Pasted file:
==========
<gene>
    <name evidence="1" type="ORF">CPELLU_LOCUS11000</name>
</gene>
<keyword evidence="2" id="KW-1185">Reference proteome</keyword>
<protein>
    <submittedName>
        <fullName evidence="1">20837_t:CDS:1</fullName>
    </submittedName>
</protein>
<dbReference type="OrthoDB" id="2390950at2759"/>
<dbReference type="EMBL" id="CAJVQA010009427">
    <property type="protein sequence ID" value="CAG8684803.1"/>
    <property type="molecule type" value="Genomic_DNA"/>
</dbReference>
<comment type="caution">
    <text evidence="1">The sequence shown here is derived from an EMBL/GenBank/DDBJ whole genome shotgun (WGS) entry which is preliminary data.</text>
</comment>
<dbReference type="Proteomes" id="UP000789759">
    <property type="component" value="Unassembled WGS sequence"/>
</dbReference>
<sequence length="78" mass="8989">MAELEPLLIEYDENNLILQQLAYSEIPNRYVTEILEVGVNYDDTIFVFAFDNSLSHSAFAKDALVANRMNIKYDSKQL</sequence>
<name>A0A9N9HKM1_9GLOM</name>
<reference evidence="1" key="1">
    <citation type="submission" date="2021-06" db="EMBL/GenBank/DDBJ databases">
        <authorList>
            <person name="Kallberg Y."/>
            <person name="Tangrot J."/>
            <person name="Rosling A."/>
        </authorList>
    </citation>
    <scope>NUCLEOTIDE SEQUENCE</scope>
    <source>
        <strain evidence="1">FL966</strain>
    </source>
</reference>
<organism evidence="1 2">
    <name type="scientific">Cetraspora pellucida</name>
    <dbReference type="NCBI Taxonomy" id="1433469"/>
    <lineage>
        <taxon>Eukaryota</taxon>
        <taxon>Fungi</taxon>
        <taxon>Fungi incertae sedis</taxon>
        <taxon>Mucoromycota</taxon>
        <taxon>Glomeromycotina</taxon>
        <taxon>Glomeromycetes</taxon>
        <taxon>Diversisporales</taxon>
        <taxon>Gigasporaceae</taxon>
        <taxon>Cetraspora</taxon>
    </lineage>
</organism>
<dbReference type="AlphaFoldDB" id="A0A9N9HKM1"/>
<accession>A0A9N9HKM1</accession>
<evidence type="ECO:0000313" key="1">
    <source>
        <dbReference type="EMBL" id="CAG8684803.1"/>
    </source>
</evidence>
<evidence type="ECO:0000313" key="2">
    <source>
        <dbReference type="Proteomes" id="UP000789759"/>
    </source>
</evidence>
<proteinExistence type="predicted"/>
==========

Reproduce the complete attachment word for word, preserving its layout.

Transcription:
<gene>
    <name evidence="1" type="ORF">CPELLU_LOCUS11000</name>
</gene>
<keyword evidence="2" id="KW-1185">Reference proteome</keyword>
<protein>
    <submittedName>
        <fullName evidence="1">20837_t:CDS:1</fullName>
    </submittedName>
</protein>
<dbReference type="OrthoDB" id="2390950at2759"/>
<dbReference type="EMBL" id="CAJVQA010009427">
    <property type="protein sequence ID" value="CAG8684803.1"/>
    <property type="molecule type" value="Genomic_DNA"/>
</dbReference>
<comment type="caution">
    <text evidence="1">The sequence shown here is derived from an EMBL/GenBank/DDBJ whole genome shotgun (WGS) entry which is preliminary data.</text>
</comment>
<dbReference type="Proteomes" id="UP000789759">
    <property type="component" value="Unassembled WGS sequence"/>
</dbReference>
<sequence length="78" mass="8989">MAELEPLLIEYDENNLILQQLAYSEIPNRYVTEILEVGVNYDDTIFVFAFDNSLSHSAFAKDALVANRMNIKYDSKQL</sequence>
<name>A0A9N9HKM1_9GLOM</name>
<reference evidence="1" key="1">
    <citation type="submission" date="2021-06" db="EMBL/GenBank/DDBJ databases">
        <authorList>
            <person name="Kallberg Y."/>
            <person name="Tangrot J."/>
            <person name="Rosling A."/>
        </authorList>
    </citation>
    <scope>NUCLEOTIDE SEQUENCE</scope>
    <source>
        <strain evidence="1">FL966</strain>
    </source>
</reference>
<organism evidence="1 2">
    <name type="scientific">Cetraspora pellucida</name>
    <dbReference type="NCBI Taxonomy" id="1433469"/>
    <lineage>
        <taxon>Eukaryota</taxon>
        <taxon>Fungi</taxon>
        <taxon>Fungi incertae sedis</taxon>
        <taxon>Mucoromycota</taxon>
        <taxon>Glomeromycotina</taxon>
        <taxon>Glomeromycetes</taxon>
        <taxon>Diversisporales</taxon>
        <taxon>Gigasporaceae</taxon>
        <taxon>Cetraspora</taxon>
    </lineage>
</organism>
<dbReference type="AlphaFoldDB" id="A0A9N9HKM1"/>
<accession>A0A9N9HKM1</accession>
<evidence type="ECO:0000313" key="1">
    <source>
        <dbReference type="EMBL" id="CAG8684803.1"/>
    </source>
</evidence>
<evidence type="ECO:0000313" key="2">
    <source>
        <dbReference type="Proteomes" id="UP000789759"/>
    </source>
</evidence>
<proteinExistence type="predicted"/>